Northern Ireland

Review bid granted over pleas in Gerard Devlin case

Gerard Devlin
Image caption Gerard Devlin was stabbed to death outside his home in Ballymurphy in 2006

The family of a man stabbed to death in west Belfast has been given permission to challenge decisions to accept pleas to lesser offences than murder.

A judge has granted leave to seek a judicial review of practices used in dealing with those accused over Gerard Devlin's killing.

He identified delays in bringing the challenge, but ruled that issues raised merited more exploration.

Mr Devlin was stabbed outside his Ballymurphy home in 2006.

Five Notorantonio family members have pleaded guilty to offences linked to the case.

Francisco Notarantonio, 23, of Whitecliff Parade, Belfast, was jailed for 11 years after admitting a charge of manslaughter.

Four other members of the Notarantonio family pleaded guilty to affray and received sentences ranging from a one-year suspended term to two years' imprisonment.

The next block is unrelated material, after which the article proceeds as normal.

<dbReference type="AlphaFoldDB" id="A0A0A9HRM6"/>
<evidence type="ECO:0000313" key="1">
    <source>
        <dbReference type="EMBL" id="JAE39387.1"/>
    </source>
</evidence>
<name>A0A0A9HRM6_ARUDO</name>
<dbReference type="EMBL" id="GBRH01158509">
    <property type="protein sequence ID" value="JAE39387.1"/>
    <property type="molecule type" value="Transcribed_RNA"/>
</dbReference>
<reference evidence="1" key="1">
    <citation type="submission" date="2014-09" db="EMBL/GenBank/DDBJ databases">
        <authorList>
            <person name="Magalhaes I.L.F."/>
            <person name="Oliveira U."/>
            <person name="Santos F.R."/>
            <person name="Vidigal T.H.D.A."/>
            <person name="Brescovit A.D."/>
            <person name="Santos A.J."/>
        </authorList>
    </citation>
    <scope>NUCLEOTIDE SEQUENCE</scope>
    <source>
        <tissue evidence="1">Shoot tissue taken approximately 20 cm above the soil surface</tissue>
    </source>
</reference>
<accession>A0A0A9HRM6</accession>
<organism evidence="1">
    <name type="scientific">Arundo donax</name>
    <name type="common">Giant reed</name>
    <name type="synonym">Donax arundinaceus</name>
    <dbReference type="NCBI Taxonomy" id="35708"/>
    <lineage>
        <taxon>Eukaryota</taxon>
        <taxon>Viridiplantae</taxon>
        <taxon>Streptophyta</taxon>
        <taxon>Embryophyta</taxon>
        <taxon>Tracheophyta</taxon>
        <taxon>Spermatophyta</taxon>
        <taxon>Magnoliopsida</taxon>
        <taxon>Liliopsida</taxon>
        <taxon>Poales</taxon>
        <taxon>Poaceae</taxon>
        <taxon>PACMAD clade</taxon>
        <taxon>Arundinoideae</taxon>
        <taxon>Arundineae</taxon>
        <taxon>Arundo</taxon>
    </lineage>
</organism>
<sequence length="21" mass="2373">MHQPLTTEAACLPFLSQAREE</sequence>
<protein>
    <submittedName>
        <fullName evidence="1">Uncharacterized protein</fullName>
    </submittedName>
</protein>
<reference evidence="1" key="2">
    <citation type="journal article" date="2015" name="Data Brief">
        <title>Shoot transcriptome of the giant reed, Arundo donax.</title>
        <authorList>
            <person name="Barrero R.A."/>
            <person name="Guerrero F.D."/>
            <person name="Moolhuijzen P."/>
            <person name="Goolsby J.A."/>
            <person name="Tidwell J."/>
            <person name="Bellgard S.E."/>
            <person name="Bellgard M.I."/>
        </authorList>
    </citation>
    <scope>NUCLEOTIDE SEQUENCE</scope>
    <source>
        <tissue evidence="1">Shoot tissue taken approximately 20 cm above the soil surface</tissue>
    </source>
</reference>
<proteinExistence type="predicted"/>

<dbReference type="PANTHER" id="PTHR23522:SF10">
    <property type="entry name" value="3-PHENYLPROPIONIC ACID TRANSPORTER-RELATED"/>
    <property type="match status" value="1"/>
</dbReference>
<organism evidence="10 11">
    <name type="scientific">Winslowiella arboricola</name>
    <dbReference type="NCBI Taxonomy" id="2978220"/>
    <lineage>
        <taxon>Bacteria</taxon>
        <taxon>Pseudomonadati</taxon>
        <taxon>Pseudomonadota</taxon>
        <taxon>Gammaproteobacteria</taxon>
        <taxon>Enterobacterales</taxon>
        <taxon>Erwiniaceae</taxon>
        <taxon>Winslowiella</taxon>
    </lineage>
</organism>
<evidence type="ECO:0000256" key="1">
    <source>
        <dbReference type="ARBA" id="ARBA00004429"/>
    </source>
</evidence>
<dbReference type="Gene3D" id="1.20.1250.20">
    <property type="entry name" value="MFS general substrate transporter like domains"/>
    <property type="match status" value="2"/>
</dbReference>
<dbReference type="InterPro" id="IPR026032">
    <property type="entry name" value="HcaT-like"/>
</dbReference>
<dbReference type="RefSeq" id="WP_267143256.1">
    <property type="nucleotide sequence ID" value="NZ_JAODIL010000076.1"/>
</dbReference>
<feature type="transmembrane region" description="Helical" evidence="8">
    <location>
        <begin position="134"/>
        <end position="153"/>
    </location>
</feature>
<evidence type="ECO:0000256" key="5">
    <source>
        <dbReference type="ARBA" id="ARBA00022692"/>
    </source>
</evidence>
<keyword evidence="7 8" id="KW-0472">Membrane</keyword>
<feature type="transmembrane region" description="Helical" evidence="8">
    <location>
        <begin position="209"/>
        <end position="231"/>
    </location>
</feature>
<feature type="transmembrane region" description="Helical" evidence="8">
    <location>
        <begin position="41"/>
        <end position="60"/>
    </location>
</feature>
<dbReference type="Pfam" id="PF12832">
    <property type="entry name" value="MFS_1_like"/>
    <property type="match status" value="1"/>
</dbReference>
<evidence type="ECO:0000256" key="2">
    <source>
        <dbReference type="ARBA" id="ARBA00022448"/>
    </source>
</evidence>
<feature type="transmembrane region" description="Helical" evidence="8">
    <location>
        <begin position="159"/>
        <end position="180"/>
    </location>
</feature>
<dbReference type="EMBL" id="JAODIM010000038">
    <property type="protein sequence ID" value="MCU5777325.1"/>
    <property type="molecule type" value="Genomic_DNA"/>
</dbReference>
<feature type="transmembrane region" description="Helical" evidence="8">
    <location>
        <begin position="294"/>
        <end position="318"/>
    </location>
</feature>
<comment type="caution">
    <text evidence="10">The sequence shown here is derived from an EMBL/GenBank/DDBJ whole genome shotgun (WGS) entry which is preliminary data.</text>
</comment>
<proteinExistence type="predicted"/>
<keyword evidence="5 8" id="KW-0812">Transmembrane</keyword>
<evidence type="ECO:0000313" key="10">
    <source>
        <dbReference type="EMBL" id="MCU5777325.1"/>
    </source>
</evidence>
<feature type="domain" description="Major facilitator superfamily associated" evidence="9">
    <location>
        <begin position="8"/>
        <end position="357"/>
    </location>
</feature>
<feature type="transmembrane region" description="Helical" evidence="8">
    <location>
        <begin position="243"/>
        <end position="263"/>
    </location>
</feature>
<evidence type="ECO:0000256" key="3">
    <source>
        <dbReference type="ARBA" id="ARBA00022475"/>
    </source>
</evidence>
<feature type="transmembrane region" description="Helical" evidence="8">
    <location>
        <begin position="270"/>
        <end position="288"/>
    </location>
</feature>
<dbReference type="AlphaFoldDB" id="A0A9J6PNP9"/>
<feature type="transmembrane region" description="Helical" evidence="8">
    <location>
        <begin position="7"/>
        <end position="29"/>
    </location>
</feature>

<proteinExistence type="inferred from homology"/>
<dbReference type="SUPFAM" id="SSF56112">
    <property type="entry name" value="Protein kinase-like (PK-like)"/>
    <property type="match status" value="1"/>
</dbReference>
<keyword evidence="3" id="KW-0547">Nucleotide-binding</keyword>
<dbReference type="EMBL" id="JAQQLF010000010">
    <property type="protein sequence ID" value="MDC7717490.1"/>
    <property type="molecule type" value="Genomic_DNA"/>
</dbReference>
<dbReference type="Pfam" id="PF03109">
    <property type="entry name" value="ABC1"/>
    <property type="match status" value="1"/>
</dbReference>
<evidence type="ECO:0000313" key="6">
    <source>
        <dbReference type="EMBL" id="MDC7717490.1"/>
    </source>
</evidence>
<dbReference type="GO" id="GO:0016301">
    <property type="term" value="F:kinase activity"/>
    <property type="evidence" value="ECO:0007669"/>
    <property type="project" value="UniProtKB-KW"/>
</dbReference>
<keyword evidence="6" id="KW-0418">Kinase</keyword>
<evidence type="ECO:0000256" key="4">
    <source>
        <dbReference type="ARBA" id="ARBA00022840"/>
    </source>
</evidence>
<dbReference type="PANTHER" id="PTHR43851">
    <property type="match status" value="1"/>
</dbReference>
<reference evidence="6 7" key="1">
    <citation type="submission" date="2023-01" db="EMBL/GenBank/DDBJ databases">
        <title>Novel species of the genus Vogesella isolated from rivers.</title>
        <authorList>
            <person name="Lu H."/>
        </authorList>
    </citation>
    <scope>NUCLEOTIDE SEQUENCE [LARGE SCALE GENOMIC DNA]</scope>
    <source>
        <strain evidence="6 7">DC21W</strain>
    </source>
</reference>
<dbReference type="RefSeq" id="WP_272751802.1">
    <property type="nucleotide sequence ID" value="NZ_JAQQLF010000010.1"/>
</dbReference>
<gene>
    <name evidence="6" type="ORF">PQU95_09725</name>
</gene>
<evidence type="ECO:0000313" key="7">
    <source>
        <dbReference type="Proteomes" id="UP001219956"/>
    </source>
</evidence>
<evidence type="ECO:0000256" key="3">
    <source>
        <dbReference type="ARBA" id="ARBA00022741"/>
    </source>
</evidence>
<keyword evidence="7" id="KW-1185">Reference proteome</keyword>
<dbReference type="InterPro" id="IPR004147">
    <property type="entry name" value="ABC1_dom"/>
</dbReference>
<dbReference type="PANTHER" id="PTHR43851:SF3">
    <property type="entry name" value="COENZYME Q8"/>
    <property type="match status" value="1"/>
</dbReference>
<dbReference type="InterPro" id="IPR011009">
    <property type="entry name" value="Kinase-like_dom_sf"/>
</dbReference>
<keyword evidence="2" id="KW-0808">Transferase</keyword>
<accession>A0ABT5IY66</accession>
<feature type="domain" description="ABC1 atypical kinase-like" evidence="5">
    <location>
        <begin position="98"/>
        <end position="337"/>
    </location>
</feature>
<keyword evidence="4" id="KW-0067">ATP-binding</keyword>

A full hearing of the legal challenge will now take place in June.

Lawyers for Mr Devlin's partner, Aine McMahon, who brought judicial review proceedings, criticised the failure to consult with the family before lesser pleas were accepted from the suspects on the day they were due to go on trial.

They argued that the challenge raises important issues about the rights of victims within the criminal justice system.

Ultimately, the family and their legal representatives want full access to the case papers and the decision-making process involving the police and Public Prosecution Service.

Mr Justice Treacy stressed that granting leave to apply for a judicial review was no indication of the likely outcome of the case.

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